Have you ever glanced through your fitness feed on IG admiring the physiques?

Maybe you’ve visited bodybuilding focused websites to get weight loss or muscle building tips?

Are you one of many highly dedicated people who’ve graced the glossy magazine covers or professional bodybuilding sites?

For most, it is hard to imagine what would cause someone to take the actions required to create the type of body that would allow them to confidently stand in a row of other similarly chiseled human beings on brightly lit stage to be judged and potentially win a coveted trophy and bodybuilding title.

What do you think of those who hold that dream or take the steps to achieve it?

If you’re one of those competitive bodybuilders – what do you think about yourself?

In this blog we are exploring the line between health and illness in competitive bodybuilding.

Is competitive body building healthy or unhealthy?

Fitness or pathology?

Amateur and professional body builders hold themselves to a strict standard of physical activity, oral intake and supplementation.

For competitors, the drive to optimize their physique is among their primary daily priorities.

They are searching for multiple micro improvements that will give them an edge, ensuring their muscles become well shaped and defined to grab them the coveted trophy, title and prestige that come with winning a bodybuilding competition.

So, how does this drive translate to health and illness?

A recent literature review found increased risk in competitive bodybuilding for four psychological illnesses including:

  1. Muscle dysmorphia – a negative body image and obsessive desire to have a muscular physique. 
  2. Eating disorders – a range of psychological disorders characterized by abnormal or disturbed eating habits
  3. Abuse of appearance- and performance-enhancing drugs – these drugs do not provide a euphoric high, however substance use disorder defined as continued use despite adverse consequences can develop.  For example, anabolic-androgenic steroids like testosterone or steroid precursors like DHEA that can lead to heart attack, stroke, liver tumors, kidney failure, infertility and psychiatric illness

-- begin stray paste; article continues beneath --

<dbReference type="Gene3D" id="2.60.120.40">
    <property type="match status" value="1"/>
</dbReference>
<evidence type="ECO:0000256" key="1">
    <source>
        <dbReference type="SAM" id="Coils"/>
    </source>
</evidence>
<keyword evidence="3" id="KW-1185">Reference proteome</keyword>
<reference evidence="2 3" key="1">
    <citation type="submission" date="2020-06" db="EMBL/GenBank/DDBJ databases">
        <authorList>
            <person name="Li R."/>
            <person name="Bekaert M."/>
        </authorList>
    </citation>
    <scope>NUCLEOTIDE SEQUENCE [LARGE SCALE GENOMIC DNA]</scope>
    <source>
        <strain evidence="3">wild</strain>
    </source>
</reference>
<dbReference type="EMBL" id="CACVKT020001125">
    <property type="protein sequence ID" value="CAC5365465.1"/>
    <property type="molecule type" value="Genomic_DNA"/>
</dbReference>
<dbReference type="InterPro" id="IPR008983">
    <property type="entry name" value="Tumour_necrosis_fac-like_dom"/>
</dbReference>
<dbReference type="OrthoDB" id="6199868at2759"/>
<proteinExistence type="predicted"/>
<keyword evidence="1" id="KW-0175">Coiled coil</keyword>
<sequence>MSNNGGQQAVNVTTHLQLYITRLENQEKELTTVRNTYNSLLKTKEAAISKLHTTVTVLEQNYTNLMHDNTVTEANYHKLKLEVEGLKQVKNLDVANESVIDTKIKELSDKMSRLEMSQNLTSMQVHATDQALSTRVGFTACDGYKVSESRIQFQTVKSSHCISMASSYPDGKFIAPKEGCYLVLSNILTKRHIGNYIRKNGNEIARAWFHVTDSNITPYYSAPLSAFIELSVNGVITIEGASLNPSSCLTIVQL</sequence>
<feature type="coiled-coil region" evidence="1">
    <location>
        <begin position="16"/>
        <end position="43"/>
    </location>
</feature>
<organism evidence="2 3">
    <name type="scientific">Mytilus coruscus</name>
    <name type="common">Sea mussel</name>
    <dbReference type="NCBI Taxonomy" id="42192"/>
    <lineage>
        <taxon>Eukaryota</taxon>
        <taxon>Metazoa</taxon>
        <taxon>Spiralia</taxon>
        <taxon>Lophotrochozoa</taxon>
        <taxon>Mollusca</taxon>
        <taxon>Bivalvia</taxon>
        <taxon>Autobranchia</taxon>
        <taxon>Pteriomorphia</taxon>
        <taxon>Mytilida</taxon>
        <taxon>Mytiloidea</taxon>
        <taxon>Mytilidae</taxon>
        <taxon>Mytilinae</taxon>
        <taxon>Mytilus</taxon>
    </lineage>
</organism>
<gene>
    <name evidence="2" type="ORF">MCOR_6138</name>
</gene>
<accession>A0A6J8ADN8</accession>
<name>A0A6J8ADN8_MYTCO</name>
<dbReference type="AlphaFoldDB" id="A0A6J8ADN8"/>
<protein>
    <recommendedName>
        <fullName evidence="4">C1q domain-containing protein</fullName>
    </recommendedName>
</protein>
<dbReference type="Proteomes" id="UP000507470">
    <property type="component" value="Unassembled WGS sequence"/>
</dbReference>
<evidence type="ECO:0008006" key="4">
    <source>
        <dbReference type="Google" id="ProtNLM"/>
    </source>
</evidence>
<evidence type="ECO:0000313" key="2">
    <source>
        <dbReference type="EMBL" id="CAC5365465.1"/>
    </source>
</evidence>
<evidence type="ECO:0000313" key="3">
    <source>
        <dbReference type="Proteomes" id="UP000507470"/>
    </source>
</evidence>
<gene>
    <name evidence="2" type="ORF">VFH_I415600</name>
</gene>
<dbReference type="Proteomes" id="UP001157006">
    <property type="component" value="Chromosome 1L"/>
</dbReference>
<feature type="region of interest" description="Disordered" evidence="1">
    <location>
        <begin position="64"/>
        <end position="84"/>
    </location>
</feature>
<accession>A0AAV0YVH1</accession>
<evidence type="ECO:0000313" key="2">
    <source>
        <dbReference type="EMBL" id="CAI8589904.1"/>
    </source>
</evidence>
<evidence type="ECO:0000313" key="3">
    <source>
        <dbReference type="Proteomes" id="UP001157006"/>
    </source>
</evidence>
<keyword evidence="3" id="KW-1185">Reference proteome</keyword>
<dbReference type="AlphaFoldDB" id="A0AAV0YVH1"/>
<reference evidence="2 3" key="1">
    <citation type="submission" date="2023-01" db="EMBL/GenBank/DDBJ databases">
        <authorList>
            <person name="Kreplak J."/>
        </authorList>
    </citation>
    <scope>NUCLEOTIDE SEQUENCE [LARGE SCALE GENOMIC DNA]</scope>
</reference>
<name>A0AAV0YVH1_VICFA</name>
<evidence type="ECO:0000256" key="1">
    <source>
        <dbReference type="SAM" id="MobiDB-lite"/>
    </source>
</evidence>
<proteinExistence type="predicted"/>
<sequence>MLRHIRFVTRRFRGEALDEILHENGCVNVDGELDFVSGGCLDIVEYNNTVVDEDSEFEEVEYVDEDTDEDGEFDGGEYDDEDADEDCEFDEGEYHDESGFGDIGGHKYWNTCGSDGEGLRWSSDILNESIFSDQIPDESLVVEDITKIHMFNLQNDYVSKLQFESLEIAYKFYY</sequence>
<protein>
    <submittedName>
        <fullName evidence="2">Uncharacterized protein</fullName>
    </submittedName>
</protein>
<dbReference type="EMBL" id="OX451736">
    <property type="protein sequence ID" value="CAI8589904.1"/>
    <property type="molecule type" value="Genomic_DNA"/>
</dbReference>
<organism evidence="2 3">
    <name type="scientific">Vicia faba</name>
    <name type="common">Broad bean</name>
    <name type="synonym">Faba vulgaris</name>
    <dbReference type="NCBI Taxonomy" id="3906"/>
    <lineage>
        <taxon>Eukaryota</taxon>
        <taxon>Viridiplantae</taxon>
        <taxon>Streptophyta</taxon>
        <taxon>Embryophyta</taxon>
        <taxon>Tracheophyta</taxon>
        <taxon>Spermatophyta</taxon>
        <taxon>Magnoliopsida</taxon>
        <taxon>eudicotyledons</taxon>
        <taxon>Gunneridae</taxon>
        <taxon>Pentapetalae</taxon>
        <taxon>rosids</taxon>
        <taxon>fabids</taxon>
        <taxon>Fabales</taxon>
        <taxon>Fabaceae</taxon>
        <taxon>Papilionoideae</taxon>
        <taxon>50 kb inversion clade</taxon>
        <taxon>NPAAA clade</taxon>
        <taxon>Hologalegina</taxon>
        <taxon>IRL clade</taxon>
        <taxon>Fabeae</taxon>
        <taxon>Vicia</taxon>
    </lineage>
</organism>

4. Exercise dependence – an irresistible impulse to continue to exercise despite injury, illness, fatigue or other personal demands

In order for someone to have these diagnoses there are specific criteria including: impaired social and occupational function, subjective distress, or adverse health consequences.

The literature review concluded that not enough was known about the prevalence of psychological illness in the competitive bodybuilding world.

In particular, the issue of drug use including hormonal and other performance enhancing substances in both female and male competitors.

Whether you are a recreational or competitive bodybuilder, at OBF Gyms, we are mindful of the prevalence of mental health issues that go along with body transformation desires or efforts. 

We educate and support our clients to train smart and to build healthy habits that will enhance not only their physique, but also their lives. 

We do not promote techniques that will lead to short or long term health deficits.

You can get results without 6 hours of cardio a day!

You can get results without steroids!

You can step on a competitive stage feeling full of energy rather than depleted!

Are you ready to work with the best personal training studio in Toronto?

Send us a message and connect with our team to get started!

Reference:

Competitive Bodybuilding: Fitness, Pathology, or Both? Steele, I.H, Pope, H.G Jr, Kanayama, G. Harv Rev Psychiatry. 2019 Jun 18. doi: 10.1097/HRP.0000000000000211